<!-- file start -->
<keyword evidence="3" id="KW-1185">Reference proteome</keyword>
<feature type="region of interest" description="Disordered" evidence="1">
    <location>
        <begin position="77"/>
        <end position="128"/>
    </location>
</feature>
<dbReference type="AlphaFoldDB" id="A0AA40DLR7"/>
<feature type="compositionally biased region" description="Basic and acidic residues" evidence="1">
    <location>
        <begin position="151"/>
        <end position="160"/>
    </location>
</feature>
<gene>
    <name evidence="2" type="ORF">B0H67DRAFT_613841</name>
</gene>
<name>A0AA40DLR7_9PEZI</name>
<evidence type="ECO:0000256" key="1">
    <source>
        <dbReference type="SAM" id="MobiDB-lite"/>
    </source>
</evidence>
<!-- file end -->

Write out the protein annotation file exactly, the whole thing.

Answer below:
<keyword evidence="3" id="KW-1185">Reference proteome</keyword>
<feature type="region of interest" description="Disordered" evidence="1">
    <location>
        <begin position="77"/>
        <end position="128"/>
    </location>
</feature>
<dbReference type="AlphaFoldDB" id="A0AA40DLR7"/>
<feature type="compositionally biased region" description="Basic and acidic residues" evidence="1">
    <location>
        <begin position="151"/>
        <end position="160"/>
    </location>
</feature>
<gene>
    <name evidence="2" type="ORF">B0H67DRAFT_613841</name>
</gene>
<name>A0AA40DLR7_9PEZI</name>
<evidence type="ECO:0000256" key="1">
    <source>
        <dbReference type="SAM" id="MobiDB-lite"/>
    </source>
</evidence>